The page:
As far as I know, Amoris Laetitia is the first magisterial document of the Holy See to decide a certain question concerning baptism and marriage:
75. In the Church’s Latin tradition, the ministers of the sacrament of marriage are the man and the woman who marry; by manifesting their consent and expressing it physically, they receive a great gift. Their consent and their bodily union are the divinely appointed means whereby they become “one flesh”. By their baptismal consecration, they were enabled to join in marriage as the Lord’s ministers and thus to respond to God’s call. Hence, when two non-Christian spouses receive baptism, they need not renew their marriage vows; they need simply not reject them, since by the reception of baptism their union automatically becomes sacramental. Canon Law also recognizes the validity of certain unions celebrated without the presence of an ordained minister. The natural order has been so imbued with the redemptive grace of Jesus that “a valid matrimonial contract cannot exist between the baptized without it being by that fact a sacrament”. The Church can require that the wedding be celebrated publicly, with the presence of witnesses and other conditions that have varied over the course of time, but this does not detract from the fact that the couple who marry are the ministers of the sacrament. Nor does it affect the centrality of the consent given by the man and the woman, which of itself establishes the sacramental bond. This having been said, there is a need for further reflection on God’s action in the marriage rite; this is clearly manifested in the Oriental Churches through the importance of the blessing that the couple receive as a sign of the gift of the Spirit.
Previously, this question was, to the best of my knowledge and understanding unsettled by the Magisterium. In Amoris Laetitia, Pope Francis settles the question in favor of automatic marriage in a certain type of case, specifically:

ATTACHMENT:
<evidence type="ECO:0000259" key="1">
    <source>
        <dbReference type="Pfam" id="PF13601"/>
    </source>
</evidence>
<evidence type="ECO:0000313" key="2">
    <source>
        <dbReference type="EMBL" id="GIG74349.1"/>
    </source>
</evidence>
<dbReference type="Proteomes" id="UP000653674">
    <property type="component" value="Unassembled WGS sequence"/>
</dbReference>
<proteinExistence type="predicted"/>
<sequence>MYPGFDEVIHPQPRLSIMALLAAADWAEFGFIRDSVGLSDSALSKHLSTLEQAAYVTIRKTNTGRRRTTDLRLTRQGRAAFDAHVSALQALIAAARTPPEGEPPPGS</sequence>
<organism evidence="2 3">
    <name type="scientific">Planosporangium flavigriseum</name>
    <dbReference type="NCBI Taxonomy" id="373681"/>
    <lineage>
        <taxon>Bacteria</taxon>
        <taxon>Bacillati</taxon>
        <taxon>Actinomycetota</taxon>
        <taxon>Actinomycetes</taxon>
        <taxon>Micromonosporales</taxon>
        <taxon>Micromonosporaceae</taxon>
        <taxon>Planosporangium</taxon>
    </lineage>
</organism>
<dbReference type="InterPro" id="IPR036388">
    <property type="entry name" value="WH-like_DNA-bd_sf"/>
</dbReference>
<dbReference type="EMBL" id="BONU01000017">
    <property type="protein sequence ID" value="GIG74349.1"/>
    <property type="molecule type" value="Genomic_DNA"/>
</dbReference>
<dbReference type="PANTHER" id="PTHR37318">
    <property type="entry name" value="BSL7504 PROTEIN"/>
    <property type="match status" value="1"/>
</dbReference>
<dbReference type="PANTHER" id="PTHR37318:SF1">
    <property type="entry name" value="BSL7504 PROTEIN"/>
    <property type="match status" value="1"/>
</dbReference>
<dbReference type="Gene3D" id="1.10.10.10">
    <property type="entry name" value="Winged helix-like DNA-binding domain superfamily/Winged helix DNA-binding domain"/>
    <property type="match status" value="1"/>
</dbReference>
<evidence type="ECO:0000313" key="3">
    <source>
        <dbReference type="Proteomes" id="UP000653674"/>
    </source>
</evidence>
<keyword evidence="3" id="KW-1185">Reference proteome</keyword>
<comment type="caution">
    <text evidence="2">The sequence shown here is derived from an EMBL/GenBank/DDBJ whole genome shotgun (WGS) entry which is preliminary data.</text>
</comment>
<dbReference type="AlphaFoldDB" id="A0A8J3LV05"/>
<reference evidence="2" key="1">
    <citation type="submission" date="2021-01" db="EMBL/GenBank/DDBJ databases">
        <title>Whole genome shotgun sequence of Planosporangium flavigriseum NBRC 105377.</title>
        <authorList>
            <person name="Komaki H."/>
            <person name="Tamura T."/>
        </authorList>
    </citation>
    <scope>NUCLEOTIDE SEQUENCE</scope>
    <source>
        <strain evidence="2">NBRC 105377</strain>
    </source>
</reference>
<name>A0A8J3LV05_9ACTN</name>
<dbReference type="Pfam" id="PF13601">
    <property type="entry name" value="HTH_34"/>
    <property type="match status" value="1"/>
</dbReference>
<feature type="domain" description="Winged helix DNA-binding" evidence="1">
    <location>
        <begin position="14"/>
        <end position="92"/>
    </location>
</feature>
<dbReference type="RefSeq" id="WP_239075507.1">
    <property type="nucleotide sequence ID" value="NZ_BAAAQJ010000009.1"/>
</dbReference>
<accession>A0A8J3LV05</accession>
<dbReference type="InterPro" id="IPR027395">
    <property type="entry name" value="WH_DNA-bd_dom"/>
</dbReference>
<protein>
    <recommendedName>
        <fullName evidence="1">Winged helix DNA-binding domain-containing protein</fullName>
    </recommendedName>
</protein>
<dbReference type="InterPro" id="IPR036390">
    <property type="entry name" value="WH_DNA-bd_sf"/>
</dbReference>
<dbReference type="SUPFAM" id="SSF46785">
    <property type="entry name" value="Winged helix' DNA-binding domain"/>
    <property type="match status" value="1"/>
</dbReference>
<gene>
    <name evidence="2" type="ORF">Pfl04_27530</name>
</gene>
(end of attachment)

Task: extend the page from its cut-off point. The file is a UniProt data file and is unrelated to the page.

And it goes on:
1. Two unbaptized persons
2. who have a valid natural marriage (one man and one woman)
3. who both convert to Christianity
4. and are baptized
But he also correctly states that “The Church can require that the wedding be celebrated publicly, with the presence of witnesses and other conditions that have varied over the course of time….” Currently, no such requirements exist in the Latin Rite. But the Eastern Rite (Oriental Churches) does require a priest to bless the marriage for a valid Sacrament.
In either Rite, a couple in such a situation has a valid marriage from the time of their baptism. But they should consult with their pastor and bishop, since a valid marriage is usually recorded in parish records at the parish of their baptism, or in diocesan records. An Eastern Rite bishop might require such a couple to meet with a priest for the blessing required by the Canon Law of the East. In the Latin Rite, such a couple would still be well-advised to find out if the bishop of their diocese requires them to meet with a priest, so that the diocese may determine that the marriage is valid under the above stated doctrine.
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